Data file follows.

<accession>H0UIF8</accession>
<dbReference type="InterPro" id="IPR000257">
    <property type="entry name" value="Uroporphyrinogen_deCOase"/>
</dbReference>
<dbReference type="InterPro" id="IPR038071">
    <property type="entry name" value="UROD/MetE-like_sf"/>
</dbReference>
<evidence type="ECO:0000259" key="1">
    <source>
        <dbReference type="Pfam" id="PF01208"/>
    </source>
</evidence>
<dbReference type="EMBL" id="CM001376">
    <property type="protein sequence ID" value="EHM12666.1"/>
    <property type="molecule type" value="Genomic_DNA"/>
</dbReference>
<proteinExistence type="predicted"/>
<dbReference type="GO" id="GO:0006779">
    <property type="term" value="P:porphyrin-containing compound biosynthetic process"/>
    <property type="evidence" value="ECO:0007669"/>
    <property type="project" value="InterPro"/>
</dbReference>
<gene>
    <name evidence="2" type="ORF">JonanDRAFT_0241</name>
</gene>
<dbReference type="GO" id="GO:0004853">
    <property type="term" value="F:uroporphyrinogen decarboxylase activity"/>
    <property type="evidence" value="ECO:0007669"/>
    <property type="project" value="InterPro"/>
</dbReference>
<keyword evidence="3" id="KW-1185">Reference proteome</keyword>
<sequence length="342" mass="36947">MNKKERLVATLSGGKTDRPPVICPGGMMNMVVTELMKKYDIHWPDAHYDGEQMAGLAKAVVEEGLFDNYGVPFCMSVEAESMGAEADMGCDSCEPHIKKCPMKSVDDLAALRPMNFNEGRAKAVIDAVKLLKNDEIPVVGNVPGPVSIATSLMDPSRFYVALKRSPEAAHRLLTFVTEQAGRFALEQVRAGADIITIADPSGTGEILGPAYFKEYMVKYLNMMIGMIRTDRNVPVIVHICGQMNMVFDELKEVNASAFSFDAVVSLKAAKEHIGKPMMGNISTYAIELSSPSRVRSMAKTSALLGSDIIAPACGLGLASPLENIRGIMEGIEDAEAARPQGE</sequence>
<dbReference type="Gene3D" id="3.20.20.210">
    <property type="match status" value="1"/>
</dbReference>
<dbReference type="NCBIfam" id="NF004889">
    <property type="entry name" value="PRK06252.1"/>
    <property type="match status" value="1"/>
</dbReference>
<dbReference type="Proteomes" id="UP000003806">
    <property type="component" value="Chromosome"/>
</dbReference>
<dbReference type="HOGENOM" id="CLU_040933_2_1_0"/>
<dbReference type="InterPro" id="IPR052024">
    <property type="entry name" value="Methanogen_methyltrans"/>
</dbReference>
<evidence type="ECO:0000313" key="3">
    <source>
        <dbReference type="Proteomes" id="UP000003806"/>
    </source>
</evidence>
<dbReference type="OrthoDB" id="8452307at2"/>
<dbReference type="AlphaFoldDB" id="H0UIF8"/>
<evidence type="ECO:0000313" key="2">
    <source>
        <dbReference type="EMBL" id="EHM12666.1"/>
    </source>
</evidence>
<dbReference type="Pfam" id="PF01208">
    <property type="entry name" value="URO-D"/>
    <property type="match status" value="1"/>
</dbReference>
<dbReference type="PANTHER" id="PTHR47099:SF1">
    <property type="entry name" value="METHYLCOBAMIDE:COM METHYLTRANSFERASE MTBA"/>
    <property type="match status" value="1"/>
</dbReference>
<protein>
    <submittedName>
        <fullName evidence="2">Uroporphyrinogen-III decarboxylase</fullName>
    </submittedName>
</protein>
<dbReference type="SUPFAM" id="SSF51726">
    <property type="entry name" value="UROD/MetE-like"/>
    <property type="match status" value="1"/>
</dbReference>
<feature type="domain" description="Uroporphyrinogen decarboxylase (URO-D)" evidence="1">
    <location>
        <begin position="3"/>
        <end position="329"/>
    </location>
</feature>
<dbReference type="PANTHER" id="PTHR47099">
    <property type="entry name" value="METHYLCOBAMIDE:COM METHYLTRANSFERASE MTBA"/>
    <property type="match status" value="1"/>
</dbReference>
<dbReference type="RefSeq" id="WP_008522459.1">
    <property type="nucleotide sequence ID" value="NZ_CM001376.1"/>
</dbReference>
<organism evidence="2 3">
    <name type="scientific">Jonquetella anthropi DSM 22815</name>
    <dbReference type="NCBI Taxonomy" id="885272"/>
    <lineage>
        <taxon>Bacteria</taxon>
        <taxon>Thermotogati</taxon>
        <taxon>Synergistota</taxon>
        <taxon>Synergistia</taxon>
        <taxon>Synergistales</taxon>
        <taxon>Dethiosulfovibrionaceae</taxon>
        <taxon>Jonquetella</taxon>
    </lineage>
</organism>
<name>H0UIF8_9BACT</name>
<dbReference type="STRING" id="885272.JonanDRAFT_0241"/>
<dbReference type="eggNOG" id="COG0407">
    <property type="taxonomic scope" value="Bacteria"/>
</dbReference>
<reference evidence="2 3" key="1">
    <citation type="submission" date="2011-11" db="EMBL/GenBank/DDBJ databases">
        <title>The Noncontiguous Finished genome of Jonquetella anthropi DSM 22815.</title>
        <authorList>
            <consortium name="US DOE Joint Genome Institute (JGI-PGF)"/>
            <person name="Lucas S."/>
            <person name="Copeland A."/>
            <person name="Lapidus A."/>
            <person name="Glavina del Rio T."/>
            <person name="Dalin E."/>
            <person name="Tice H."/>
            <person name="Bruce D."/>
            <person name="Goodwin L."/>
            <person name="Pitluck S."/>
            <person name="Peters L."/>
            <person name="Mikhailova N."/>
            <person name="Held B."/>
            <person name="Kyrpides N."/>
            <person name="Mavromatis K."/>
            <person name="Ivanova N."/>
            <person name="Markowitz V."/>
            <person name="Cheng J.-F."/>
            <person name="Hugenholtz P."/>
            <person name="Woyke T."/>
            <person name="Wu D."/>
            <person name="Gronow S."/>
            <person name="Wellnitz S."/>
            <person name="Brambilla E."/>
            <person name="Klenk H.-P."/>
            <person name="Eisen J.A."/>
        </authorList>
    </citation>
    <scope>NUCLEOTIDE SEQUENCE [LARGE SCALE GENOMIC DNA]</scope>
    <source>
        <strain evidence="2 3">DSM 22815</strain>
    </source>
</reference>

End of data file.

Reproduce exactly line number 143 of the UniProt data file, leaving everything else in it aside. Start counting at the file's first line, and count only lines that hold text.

</reference>